AI in Mining
Our Perspectives on AI
Baidu Ventures is one of the world’s leading Venture Capital Funds focused on Artificial Intelligence and Machine Learning. We believe AI is creating a new generation of devices, products, service industries, and value chains through its radical recasting of precision in production, flexibility in supply chains, labor costs, and effective forecasting & planning. Just as airplanes gave-rise to airlines, and cars gave-rise to Uber, these new devices, solutions and machines will enable a new class of operator to leverage the power and efficiency gains. New ultra-low-cost, low power, high-dimensional sensors, cameras and data collection will increase by 10000x, and large, new suppliers will be built. Quantum computing, optical chips, new computing architectures, data transmission & communications, new operating systems and algorithmic breakthroughs will lead to a new generation of technology infrastructure providers. All the things humans couldn’t see: from the small (quantum level, cellular, microbial level) to the large (earth scale imaging, exabyte-scale data), our devices and computers are beginning to know more about the world around us than ever before. Technology will interact with humans and the physical world through new embodiments — robotics, screens, AR/VR, implanted devices, building control systems etc. will give rise to all-new paradigms. We’re excited to back entrepreneurs building and scaling these new, data-enabled businesses. This article is the first in a series on industry applications of AI where we are excited to invest our time, capital and connections.
AI in Mining
For the past couple years, any discussion of ‘mining’ and ‘startups’ tends to focus on the energy-intensive process by which bitcoin and other cryptocurrencies are generated. It was recently determined that it takes 3 times more energy to mine a bitcoin than an equivalent dollar amount of gold.
At Baidu Ventures, we are big believers in the power of blockchain and cryptocurrency, but we’re also putting our efforts towards accelerating a more traditional type of mining startup: those focused on metal and mineral extraction.
Traditional resource mining is one of the largest industries on Earth, representing nearly 2 trillion dollars of value. While mines employ over 1% of the world’s workforce, they are also responsible for 8% of the world’s fatal accidents, making mining one of the most dangerous jobs on the planet. Finally, resource mining is responsible for some of the world’s worst environmental and ecological disasters. At Baidu Ventures, we see a tremendous opportunity for startups leveraging new technologies and data-enabled business models to transform the mining industry. These startups can help make mining more efficient, safer and less environmentally-destructive.
Mines have existed since the bronze age, so why are we only now becoming interested in this industry? To answer this question, it’s important to recognize a few significant changes in the industry that are enabling innovation.
First, the global mining industry is becoming increasingly connected. Advances in blasting and drilling systems have allowed miners to extract a variety of resources from the surface more cheaply and safely than from deep under the ground. New mines are being built as open pits or ‘strip mines’ rather than traditional underground mines. These open pit mines are easier to instrument and monitor than underground mines as they have better access to wireless connectivity. Surface mines are also less space-constrained, allowing mine operators to leverage larger, more-efficient industrial equipment such as dump trucks. Finally, commoditization of telecommunications equipment has made it more affordable than ever for a mine operator to deliver Wi-Fi and LTE connectivity to a mine site.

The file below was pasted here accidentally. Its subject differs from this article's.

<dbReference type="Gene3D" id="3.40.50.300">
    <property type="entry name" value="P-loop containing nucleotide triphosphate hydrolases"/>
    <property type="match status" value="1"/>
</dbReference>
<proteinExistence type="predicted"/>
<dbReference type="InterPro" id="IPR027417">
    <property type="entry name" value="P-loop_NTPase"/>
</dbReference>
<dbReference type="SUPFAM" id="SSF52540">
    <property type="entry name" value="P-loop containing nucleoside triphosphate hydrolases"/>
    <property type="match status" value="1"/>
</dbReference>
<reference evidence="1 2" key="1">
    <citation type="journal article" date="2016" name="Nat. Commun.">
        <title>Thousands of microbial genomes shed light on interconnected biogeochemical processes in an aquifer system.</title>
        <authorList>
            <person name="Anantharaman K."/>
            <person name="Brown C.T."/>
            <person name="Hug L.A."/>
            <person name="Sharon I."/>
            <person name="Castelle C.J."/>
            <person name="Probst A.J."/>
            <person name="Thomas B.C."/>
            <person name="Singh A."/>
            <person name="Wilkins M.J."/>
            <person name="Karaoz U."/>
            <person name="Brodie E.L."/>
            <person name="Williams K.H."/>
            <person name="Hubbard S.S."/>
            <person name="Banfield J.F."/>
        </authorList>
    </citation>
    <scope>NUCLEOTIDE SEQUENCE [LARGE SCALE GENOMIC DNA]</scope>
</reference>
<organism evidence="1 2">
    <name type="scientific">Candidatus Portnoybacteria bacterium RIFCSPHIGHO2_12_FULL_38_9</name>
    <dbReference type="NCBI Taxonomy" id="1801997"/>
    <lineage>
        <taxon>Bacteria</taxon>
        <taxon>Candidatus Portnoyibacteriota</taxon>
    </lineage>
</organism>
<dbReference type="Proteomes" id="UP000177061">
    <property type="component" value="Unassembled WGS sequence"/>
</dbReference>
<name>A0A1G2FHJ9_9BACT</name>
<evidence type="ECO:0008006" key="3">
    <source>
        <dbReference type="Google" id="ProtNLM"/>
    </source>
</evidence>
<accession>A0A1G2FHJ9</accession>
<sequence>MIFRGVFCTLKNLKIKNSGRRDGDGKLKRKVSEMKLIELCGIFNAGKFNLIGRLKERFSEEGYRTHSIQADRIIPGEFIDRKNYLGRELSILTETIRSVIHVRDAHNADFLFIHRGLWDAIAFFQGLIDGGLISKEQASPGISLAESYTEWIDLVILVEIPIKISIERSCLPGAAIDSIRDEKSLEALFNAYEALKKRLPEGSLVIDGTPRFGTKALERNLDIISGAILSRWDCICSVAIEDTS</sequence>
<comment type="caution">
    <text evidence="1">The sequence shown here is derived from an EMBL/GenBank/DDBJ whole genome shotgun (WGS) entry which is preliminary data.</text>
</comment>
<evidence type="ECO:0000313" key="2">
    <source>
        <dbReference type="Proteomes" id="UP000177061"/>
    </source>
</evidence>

Changes in the types of commodities being mined today are also driving new startup interest in the sector. Worldwide, demand for structural metals (steel/iron) has declined over the past few years, particularly in China. This decline is a symptom of global reduction in new building construction, as well as increased substitution/recycling of existing waste metals. New mines are mainly being constructed to extract high-value rare-earth metals like cobalt, nickel and lithium, which are expected to power the coming electric vehicle and battery revolution. Rather than expand their footprint, structural metal mines are choosing to implement new technologies to increase the yield and efficiency of existing facilities. With new growth and change in the sector, startups are able to enter the market early and capture a significant share. Furthermore, startups that can help existing mines extract resources more efficiently are poised to see significant adoption.
Finally, the global mining industry has taken a renewed interest in PR. A combination of ecological disasters and highly-publicized accidents have forced the industry to take significant steps to rebuild its image. Coupled with tighter worldwide environmental and labor regulations, this change in approach represents an opportunity for startups who can make mines safer and/or less environmentally destructive.
At BV we have identified several exciting areas for startups to leverage these shifts within the mining industry and improve the sector as a whole. We’re excited to see startups leveraging new sensors and computer vision to unlock new sources of data that improve mine planning and decision-making. Mines are also increasingly adopting automation technologies to take humans out of harm’s way. Finally, we are seeing companies develop comprehensive mine planning and operations platforms that leverage these new data sources and autonomous technologies.
Traditionally, the ultimate source of data to direct mine operations and decision-making has come from human fieldwork. Mines employ armies of geoscientists and geotechnical engineers to identify new exploration opportunities, assess existing mine safety, set the rate of mine advancement, and optimize operations. New types of sensors allow mine operators and exploration companies to tap new sources of data and make smarter decisions. For example, startups like Rockmass Tech and Geoslam leverage Lidar systems to make mines safer and more efficient. With these systems, a geotechnical engineer can better map and monitor the rock face. This technology streamlines and automates this data collection process and allows mine operators to process and feed data directly into existing mine planning software.